May 3, 2011
By Matt Winkeljohn
There’s mojo, and then there’s whatever Paul Haley has. Let’s review:
The Georgia Tech senior has been steady over the past couple seasons, but was fast approaching the end of his college golf career without a tournament win to his name. What happens? He takes medalist honors in his last-ever regular season event (The Yellow Jacket Classic) and then wins the ACC title.
Monday, he was named outright ACC golfer of the month for April.
It’s finals week at Tech, but he has none.
Sunday, he graduates, taking a degree in management.
Monday or Tuesday, he’ll move back home to Dallas, Texas, and soon decide whether to play amateurs for a while, or turn pro this summer.
That is a roll, not unlike the 15-footer he dropped on the 54th and final hole of the ACC Championship 10 days ago to win by a single stroke over teammate Kyle Scott – who’d eagled the previous hole and birdied No. 18/54.
Ah, it’s good to be Paul Haley right now. You don’t do what he’s done without skills, yet he says brainpower is the key to his glide.
“Oh, it’s probably 100 percent mental,” Haley said Tuesday as he took a break from practicing short work. “You kind of get things rolling and the confidence builds. I’ve been able to take confidence from the practice range to the course.”
To be sure, practice has been a big part of Haley’s success, but one could make the argument that his approach to practice has most benefitted his game. It’s helped his brain.
The guy is a maestro with a wedge or high iron in his hands. What’s the old saying in sport? Practice the most the skills at which you excel the least?
Somebody said that.
Haley, though, recently went the other way and found a psychological payoff.
“I really got wrapped up in my golf swing, and that kind of hindered me because I’m really good around the greens; that’s the strength of my game,” he said. “The last couple months I’ve completely gotten away from hitting balls and I’ve just really focused on my short game because that’s where the scoring clubs are.”
Score he has, and it’s not like the long ball has been hurting Haley of late even though he’s over-working his short game.
“The second I did that it was like my ball-striking got better without even working on it,” he said. “I think it’s a combination of practicing inside 100 yards and when you do that it takes a lot of pressure off your tee-to-green game because you don’t have to hit 16 greens to shoot under par.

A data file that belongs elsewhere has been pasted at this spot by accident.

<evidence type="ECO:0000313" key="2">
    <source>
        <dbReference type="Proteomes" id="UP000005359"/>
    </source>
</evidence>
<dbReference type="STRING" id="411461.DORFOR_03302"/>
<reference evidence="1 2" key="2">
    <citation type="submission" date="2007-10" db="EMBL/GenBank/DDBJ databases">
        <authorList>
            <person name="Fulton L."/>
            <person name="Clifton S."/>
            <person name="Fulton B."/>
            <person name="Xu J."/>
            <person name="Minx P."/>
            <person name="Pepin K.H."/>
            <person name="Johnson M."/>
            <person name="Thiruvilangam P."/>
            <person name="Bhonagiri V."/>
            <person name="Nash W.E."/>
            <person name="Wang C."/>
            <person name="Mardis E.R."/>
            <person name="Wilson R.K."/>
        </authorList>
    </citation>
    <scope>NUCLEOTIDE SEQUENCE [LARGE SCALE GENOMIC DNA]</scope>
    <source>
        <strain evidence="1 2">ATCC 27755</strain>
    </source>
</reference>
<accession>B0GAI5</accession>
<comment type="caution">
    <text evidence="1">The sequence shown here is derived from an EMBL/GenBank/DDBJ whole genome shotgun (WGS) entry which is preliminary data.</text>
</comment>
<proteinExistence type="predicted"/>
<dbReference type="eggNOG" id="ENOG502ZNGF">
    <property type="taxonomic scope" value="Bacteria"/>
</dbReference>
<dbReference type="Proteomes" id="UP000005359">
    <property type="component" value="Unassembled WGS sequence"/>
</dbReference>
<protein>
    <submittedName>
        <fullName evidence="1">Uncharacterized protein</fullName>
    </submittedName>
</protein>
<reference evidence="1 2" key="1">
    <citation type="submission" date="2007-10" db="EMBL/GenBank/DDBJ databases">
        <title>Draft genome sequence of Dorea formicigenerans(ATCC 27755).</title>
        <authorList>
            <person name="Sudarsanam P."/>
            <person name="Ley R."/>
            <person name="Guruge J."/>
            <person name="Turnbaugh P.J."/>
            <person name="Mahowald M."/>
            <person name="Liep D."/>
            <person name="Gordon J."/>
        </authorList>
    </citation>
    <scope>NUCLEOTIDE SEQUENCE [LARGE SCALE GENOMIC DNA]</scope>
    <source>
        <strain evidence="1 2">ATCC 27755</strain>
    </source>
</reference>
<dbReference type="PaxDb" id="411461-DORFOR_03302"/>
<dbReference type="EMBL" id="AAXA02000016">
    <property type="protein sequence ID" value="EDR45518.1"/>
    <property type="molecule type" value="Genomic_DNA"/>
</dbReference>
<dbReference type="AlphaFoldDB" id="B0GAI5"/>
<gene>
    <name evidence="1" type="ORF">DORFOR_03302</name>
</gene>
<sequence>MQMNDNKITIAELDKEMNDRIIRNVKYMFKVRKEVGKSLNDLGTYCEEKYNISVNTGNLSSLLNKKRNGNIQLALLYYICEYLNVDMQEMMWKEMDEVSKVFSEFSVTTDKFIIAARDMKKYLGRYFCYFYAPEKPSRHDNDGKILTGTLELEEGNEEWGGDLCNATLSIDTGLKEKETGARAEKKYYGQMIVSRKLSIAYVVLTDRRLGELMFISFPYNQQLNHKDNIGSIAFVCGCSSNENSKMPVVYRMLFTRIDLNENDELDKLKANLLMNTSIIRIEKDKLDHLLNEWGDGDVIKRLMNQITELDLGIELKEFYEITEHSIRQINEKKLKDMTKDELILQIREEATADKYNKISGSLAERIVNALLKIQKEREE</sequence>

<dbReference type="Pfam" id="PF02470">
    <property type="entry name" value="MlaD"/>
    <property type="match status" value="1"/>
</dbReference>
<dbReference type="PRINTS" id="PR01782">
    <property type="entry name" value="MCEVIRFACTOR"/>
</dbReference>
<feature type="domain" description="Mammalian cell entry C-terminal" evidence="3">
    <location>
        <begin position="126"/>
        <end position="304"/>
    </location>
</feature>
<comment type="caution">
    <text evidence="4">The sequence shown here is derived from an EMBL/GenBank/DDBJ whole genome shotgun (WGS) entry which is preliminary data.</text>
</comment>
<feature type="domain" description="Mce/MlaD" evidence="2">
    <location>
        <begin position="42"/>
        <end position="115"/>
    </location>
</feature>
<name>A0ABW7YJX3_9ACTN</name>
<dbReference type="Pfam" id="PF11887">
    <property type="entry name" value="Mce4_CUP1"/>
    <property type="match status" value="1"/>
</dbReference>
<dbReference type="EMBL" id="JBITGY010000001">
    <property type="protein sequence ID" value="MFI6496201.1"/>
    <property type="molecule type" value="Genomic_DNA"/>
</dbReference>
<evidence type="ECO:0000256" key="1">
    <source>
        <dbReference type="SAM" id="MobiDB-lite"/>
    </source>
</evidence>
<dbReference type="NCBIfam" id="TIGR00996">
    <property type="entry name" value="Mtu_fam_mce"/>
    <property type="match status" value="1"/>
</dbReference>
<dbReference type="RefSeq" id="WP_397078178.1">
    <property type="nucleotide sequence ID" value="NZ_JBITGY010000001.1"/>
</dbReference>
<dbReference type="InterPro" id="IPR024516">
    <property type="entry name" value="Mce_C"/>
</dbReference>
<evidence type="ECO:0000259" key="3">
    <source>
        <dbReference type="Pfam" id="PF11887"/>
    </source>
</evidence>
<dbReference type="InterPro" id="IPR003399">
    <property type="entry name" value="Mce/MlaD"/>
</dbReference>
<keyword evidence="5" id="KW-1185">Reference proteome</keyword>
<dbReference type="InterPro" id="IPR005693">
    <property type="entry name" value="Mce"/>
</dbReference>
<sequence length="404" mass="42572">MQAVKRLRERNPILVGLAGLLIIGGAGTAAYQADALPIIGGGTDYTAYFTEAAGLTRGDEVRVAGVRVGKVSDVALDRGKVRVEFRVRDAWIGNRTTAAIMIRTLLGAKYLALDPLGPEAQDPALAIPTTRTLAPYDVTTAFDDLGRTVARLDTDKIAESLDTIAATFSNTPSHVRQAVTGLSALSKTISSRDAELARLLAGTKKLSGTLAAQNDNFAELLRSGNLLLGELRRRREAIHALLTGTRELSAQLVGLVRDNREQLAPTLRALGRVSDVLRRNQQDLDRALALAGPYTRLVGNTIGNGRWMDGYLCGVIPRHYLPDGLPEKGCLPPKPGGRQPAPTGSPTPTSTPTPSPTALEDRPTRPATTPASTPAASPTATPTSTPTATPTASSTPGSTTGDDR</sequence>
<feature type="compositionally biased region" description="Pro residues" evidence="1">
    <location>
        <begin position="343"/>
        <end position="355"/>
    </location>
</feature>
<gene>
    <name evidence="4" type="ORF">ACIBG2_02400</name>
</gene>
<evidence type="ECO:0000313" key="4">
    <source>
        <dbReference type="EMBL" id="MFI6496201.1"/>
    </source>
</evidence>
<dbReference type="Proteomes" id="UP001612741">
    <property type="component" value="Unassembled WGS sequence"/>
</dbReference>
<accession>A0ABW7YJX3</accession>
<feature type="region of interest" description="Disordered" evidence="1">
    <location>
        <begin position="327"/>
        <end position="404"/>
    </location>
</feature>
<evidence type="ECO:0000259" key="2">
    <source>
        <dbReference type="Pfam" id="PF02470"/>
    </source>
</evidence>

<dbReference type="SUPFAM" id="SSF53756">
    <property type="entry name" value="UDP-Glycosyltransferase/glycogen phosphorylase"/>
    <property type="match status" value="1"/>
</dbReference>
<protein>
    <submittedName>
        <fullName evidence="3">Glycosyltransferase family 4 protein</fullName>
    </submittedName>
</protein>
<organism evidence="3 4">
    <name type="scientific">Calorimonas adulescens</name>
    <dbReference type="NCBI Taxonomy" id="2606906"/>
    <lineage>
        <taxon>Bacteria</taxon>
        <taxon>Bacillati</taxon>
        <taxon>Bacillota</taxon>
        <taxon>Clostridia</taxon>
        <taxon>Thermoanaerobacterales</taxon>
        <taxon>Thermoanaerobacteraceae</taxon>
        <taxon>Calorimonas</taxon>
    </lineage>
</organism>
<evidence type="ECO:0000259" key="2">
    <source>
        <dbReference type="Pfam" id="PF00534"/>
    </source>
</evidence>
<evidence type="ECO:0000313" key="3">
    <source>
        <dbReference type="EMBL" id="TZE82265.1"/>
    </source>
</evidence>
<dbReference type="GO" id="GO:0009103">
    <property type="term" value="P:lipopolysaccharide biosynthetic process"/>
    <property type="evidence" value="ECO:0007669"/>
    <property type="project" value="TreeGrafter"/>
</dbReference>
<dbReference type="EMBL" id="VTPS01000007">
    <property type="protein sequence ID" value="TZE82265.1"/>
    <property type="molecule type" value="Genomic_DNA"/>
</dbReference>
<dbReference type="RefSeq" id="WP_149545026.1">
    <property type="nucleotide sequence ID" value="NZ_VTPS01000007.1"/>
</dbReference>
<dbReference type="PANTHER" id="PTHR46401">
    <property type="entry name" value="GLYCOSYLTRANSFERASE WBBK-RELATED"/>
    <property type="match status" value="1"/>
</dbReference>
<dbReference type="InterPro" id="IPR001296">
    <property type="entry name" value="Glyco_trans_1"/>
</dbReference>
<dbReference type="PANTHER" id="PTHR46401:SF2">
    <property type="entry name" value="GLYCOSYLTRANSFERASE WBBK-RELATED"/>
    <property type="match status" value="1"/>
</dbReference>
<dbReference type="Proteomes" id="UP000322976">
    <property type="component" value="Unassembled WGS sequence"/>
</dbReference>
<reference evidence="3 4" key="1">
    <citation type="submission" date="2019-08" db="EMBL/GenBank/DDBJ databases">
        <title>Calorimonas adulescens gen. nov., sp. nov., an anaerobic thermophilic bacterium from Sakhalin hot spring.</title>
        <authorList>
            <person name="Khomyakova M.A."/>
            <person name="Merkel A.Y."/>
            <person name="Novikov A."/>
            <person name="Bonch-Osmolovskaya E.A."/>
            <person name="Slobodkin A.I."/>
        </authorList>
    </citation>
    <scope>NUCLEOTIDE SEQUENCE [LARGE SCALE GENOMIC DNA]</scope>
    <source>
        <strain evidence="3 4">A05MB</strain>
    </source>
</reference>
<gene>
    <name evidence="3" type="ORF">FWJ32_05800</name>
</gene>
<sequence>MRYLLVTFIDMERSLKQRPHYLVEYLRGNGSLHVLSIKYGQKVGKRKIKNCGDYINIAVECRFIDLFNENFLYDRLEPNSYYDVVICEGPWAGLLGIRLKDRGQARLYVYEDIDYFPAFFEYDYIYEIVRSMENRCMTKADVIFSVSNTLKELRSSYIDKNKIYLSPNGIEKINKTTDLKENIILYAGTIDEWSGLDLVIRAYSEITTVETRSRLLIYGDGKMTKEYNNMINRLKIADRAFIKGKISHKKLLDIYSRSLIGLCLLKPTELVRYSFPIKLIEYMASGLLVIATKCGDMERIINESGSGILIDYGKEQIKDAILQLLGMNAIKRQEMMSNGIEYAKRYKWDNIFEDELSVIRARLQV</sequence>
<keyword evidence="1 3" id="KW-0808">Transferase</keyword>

“My ball-striking stats at the ACCs were good but they weren’t off the charts. But my up-and-downs around the greens were probably 85-90 percent. If I feel like I can get it up and down from a trash can, that’s going to take a lot of pressure off my long game.”
This re-vamped mindset showed up on the next-to-last hole in the ACC championships. He had just a one shot lead over Scott, and, “you look from the tee box and there’s water all down the left and you pretty much know if you go right you’re not going to get par.”
After making the mistake of allowing those thoughts to creep into his head before teeing off, Haley stepped back, re-calibrated, and instead dwelled on the notion that no harm was about to come.
You know how it turned out; he won.
“I try to separate myself from thinking about what I’m going to shoot and think instead about what I can do to get ready,” he said. “If I do everything I can to get ready for a tournament, the odds are it’s not going to be that bad.”
Tech’s odds are on the rise.
The Jackets will learn Monday what NCAA regional they will play in. They’re on a collective roll that has become like a tsunami as they’ve plowed to wins by 17 and 20 strokes in their last two outings. More often than not, the Jackets are playing offensive golf rather than defensive.
“You almost feel left out if you shoot a 73 or 74 because our team is so good,” Haley said. “So nobody is really worried about playing bad anymore. That’s how you get a strong team . . . and we proved it last week with 33-under par.
“Everybody is feeding off each other. J.T. [John-Tyler Griffin] and Kyle have been playing great all year, James [White] has won twice. Richie [Richard Werenski] played well in spurts, and everybody realizes how good we are. Proof came last week. James finished No. 4 (among the Jackets), and he’s been playing No. 1 pretty much all year.”
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